Under the applicable policies and procedures relative to reappointment under a renewable employment contract, the employer acted conformably with the contract in declining to renew appointment to a particular position, and the employee was not entitled, in the circumstances, to the benefit of layoff policies and procedures that granted seniority rights. [696-697]
CIVIL ACTION commenced in the Superior Court Department on August 4, 1988.
The case was heard by Guy Volterra, J., on a motion for summary judgement.
Ruth A. Bourquin for the plaintiff.
Deirdre Heatwole for the defendant.
KASS, J. After slightly more than four years on the job as the medical clinical director of nursing at the University of Massachusetts Medical Center, Theresa Madonna's contract, upon its expiration in October, 1987, was not renewed. The reason for that decision was that Madonna's position was one of ten management posts which the director of nursing was eliminating so as to direct a greater share of her department's fiscal resources to bedside patient care. Madonna claims to have been laid off and that, under the layoff policies of the University of Massachusetts, she had seniority rights entitling her to bump a clinical director of nursing with fewer years in service.
After exhaustion of the University's grievance procedures, Madonna brought an action for reinstatement. Both sides moved for summary judgment, and a judge of the Superior Court allowed the University's motion on the ground that a layoff is a suspension from employment, whereas Madonna had completed her contractual term and her contract had not been renewed. We affirm the judgment in favor of the University, although we come to our conclusion by a somewhat different path. See Doeblin v. Tinkham Dev. Corp., 7 Mass. App. Ct. 720 , 722 (1979).
These are the salient and undisputed facts. Madonna's contract, at the time the decision not to renew was taken, [Note 1] was a one-page affair, which said on the reverse side:
"All employees of the University are employed pursuant to and subject to the policies and procedures of the Medical Center and the policies, rules and regulations adopted by the Board of Trustees of the University as amended, revised, or repealed from time to time, under the provisions of [G. L. c. 75], as amended from time to time."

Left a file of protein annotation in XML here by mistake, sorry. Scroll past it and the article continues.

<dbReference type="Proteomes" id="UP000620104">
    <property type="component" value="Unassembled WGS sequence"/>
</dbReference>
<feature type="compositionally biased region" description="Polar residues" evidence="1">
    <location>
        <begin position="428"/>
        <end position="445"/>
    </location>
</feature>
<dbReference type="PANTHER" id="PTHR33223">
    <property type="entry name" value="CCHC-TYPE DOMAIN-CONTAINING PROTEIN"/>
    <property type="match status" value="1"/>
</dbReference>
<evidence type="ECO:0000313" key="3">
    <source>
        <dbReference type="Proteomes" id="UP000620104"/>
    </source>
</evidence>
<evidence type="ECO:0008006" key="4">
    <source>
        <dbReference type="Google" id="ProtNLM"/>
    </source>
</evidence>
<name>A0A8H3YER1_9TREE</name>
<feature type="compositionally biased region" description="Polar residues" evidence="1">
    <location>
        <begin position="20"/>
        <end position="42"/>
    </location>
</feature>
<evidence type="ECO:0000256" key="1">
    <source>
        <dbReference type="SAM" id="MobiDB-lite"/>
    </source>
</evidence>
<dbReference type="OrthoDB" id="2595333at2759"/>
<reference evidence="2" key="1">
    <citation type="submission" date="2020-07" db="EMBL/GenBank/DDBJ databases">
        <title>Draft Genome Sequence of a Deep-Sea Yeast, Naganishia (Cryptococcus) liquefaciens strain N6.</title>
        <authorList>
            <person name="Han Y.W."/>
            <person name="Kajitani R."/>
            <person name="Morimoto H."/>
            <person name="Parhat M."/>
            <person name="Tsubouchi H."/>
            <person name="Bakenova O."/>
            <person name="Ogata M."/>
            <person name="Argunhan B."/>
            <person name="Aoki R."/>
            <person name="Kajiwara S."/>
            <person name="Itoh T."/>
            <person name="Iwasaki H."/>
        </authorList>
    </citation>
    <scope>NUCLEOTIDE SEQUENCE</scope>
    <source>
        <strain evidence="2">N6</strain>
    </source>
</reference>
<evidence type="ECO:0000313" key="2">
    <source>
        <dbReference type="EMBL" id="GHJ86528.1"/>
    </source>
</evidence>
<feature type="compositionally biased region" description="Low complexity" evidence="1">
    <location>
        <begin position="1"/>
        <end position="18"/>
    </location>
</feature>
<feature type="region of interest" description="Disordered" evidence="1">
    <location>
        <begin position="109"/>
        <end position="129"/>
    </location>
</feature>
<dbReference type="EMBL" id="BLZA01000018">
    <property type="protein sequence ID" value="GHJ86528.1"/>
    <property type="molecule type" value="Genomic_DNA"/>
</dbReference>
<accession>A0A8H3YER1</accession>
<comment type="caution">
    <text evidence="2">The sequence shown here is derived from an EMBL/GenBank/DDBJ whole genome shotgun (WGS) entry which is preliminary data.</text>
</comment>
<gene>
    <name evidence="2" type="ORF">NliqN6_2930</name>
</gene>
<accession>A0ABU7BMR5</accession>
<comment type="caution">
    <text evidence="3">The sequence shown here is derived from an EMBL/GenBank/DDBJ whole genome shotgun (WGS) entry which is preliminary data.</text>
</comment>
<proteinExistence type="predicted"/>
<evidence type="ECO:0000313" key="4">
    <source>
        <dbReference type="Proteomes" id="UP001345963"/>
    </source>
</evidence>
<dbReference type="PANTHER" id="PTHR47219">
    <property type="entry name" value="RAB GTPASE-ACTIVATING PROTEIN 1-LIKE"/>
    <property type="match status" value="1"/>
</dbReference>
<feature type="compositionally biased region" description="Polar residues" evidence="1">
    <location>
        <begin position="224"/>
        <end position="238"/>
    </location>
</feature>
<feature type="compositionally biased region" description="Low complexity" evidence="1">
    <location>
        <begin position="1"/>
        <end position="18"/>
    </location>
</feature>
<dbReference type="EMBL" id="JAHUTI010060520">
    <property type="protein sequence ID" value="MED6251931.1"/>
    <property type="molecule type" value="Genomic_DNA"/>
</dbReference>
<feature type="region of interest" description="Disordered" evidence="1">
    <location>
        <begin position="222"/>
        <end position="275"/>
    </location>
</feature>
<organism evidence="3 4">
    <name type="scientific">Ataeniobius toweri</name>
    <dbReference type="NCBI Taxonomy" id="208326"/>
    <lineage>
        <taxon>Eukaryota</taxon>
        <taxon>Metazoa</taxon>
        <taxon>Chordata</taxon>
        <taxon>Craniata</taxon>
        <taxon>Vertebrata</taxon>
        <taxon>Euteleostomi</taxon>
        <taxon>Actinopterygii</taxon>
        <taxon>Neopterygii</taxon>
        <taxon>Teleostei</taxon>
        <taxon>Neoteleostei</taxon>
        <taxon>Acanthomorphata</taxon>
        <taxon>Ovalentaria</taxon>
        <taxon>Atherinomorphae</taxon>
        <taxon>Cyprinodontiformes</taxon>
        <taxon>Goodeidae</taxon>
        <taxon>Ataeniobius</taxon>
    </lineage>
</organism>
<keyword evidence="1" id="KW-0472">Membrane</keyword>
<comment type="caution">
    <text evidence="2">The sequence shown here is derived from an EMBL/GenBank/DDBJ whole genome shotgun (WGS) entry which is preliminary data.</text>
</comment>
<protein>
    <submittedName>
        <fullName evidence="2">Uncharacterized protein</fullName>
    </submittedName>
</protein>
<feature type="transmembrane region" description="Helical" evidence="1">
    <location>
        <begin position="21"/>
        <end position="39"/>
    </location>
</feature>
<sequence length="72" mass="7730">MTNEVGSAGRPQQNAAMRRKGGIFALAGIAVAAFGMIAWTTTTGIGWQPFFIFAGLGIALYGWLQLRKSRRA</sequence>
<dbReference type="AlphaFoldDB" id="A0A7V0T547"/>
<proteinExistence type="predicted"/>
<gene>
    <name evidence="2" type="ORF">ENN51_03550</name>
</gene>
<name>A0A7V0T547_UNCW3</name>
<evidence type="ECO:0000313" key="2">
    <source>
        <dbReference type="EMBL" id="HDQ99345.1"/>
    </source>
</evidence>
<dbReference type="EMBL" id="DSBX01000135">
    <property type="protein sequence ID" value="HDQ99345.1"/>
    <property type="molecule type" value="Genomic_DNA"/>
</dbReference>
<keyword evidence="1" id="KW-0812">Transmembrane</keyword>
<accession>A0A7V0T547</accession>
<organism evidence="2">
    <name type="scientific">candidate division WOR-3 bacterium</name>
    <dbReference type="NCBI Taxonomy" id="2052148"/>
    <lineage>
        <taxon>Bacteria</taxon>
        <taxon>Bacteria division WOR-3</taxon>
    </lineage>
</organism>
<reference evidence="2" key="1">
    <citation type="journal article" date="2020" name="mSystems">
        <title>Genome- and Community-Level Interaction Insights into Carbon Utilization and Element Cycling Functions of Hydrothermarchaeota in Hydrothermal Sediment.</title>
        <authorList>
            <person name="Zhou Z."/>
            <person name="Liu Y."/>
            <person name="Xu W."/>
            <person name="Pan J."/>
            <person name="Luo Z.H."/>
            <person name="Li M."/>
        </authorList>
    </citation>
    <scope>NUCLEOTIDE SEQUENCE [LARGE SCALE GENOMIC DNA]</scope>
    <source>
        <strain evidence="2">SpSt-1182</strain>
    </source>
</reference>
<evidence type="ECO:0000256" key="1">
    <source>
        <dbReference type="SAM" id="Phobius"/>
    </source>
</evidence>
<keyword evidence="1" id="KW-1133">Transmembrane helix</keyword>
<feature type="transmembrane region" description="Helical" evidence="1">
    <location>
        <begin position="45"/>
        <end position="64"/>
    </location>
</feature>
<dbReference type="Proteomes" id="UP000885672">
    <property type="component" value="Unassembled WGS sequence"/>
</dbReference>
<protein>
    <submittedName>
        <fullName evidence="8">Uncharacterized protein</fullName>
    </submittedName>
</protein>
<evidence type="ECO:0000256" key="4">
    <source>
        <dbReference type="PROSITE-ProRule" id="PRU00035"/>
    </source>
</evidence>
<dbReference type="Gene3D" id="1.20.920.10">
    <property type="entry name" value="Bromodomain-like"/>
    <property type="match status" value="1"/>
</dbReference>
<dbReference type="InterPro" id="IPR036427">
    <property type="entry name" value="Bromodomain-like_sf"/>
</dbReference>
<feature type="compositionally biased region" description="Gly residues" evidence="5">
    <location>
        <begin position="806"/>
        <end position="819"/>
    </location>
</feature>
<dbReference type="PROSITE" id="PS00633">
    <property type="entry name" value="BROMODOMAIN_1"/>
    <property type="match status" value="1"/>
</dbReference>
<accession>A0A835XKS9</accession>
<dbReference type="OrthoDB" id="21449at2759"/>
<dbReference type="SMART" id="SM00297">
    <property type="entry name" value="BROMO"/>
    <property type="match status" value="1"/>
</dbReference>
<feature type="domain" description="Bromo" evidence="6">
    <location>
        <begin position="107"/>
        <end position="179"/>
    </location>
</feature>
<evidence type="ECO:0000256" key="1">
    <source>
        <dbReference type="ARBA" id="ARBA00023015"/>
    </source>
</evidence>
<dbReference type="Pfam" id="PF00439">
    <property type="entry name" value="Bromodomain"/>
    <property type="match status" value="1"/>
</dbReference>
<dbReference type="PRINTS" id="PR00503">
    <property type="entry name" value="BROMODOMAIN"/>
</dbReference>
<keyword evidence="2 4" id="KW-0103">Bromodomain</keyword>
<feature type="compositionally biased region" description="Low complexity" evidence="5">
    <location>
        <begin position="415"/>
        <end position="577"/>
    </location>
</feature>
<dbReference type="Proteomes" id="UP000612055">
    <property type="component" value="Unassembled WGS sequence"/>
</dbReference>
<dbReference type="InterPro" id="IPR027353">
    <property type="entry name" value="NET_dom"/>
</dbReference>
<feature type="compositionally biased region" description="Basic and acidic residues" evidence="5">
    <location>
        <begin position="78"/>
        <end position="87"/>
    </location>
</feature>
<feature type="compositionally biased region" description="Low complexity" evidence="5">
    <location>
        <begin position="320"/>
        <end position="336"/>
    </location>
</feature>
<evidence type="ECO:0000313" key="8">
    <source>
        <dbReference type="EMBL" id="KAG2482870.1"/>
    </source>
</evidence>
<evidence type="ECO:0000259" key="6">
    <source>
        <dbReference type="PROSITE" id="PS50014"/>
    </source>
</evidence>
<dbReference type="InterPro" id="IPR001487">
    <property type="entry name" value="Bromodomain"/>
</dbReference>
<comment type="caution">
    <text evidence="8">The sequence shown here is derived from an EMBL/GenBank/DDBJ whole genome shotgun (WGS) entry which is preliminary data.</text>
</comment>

That express and unambiguous language imported into Madonna's employment contract a personnel policy for professional nonacademic staff at the University of Massachusetts (Trustee Document T73-090), procedures dealing with reappointment and nonrenewal, and policies and procedures relating to layoffs at the University of Massachusetts Medical Center. See Mendez v. Trustees of Boston Univ., 362 Mass. 353 , 355 (1972); Jackson v. Action for Boston Community Dev., Inc., 403 Mass. 8 , 13 (1988); Restatement (Second) of Contracts, Sections 132, 202(2) (1979). Cf. Mullen v. Ludlow Hosp. Soc., post 968, 970 (1992). See also Piper v. Trustees of Community College Dist. No. 514, 99 Ill. App. 3d 752, 760 (1981) (contract includes employee manual issued by board of trustees when the contract states that it is subject to the by-laws, policies, rules, and regulations of the board);
McGinnis v. Honeywell, Inc., 110 N.M. 1, 5-6 (1990) (policies are incorporated into written contract when that document states that it is subject to published personnel policies); DeSimone v. Skidmore College, 159 A.D.2d 926, 928 (N.Y. 1990) (employment contract is subject to policies in employee handbook when the contract expressly incorporates the handbook).
Madonna's supervisor, Anne Bourgeois, the director of nursing, had, in the course of the grievance proceedings, provided to Madonna and to Keith Waterbrook, who was a vice chancellor of the University and the director of the University of Massachusetts Hospital, a memorandum which set out an explanation for the failure to renew Madonna's contract. There had been a loss of more than eighty staff nursing positions in a previous fiscal year, and there was a need to restore direct care nursing positions. Toward that end, Bourgeois proposed to decentralize management and to have nurse managers responsible for more than one unit and to eliminate the positions of associate director of nursing, surgical clinical director of nursing, and medical director of nursing (Madonna's job). In the aggregate, nine administrative jobs were to be pruned. The "reorganization/restructuring," the Bourgeois memorandum continued, "will unify the department, streamline the management of the department, improve morale, and provide the reallocation of funds for increasing patient care provider positions, thereby improving the quality of patient care." Two remaining clinical directors would assume some of the duties which had been assigned to the eliminated posts. One of the surviving clinical directors was junior to Madonna in tenure at the medical center.